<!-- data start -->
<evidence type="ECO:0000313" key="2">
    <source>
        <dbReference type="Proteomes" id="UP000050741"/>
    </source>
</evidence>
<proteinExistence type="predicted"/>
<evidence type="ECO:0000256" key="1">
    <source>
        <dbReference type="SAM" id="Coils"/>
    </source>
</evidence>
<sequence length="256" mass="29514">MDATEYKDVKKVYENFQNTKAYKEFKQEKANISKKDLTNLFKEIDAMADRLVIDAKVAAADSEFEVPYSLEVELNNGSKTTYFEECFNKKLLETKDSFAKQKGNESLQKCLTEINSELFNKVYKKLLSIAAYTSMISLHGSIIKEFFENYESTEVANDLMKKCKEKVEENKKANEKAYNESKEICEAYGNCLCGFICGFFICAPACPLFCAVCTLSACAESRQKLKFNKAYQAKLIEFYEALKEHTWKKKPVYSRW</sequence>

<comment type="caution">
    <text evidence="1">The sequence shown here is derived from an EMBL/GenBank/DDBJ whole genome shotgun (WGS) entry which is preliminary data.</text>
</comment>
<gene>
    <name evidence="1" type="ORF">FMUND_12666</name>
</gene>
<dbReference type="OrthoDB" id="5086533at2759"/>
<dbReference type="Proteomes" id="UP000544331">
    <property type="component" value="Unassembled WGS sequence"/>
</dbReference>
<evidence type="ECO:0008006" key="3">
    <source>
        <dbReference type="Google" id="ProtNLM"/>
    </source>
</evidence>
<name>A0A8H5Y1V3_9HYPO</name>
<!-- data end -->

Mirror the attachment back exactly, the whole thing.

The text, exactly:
<evidence type="ECO:0000313" key="2">
    <source>
        <dbReference type="Proteomes" id="UP000050741"/>
    </source>
</evidence>
<proteinExistence type="predicted"/>
<evidence type="ECO:0000256" key="1">
    <source>
        <dbReference type="SAM" id="Coils"/>
    </source>
</evidence>
<sequence length="256" mass="29514">MDATEYKDVKKVYENFQNTKAYKEFKQEKANISKKDLTNLFKEIDAMADRLVIDAKVAAADSEFEVPYSLEVELNNGSKTTYFEECFNKKLLETKDSFAKQKGNESLQKCLTEINSELFNKVYKKLLSIAAYTSMISLHGSIIKEFFENYESTEVANDLMKKCKEKVEENKKANEKAYNESKEICEAYGNCLCGFICGFFICAPACPLFCAVCTLSACAESRQKLKFNKAYQAKLIEFYEALKEHTWKKKPVYSRW</sequence>

<comment type="caution">
    <text evidence="1">The sequence shown here is derived from an EMBL/GenBank/DDBJ whole genome shotgun (WGS) entry which is preliminary data.</text>
</comment>
<gene>
    <name evidence="1" type="ORF">FMUND_12666</name>
</gene>
<dbReference type="OrthoDB" id="5086533at2759"/>
<dbReference type="Proteomes" id="UP000544331">
    <property type="component" value="Unassembled WGS sequence"/>
</dbReference>
<evidence type="ECO:0008006" key="3">
    <source>
        <dbReference type="Google" id="ProtNLM"/>
    </source>
</evidence>
<name>A0A8H5Y1V3_9HYPO</name>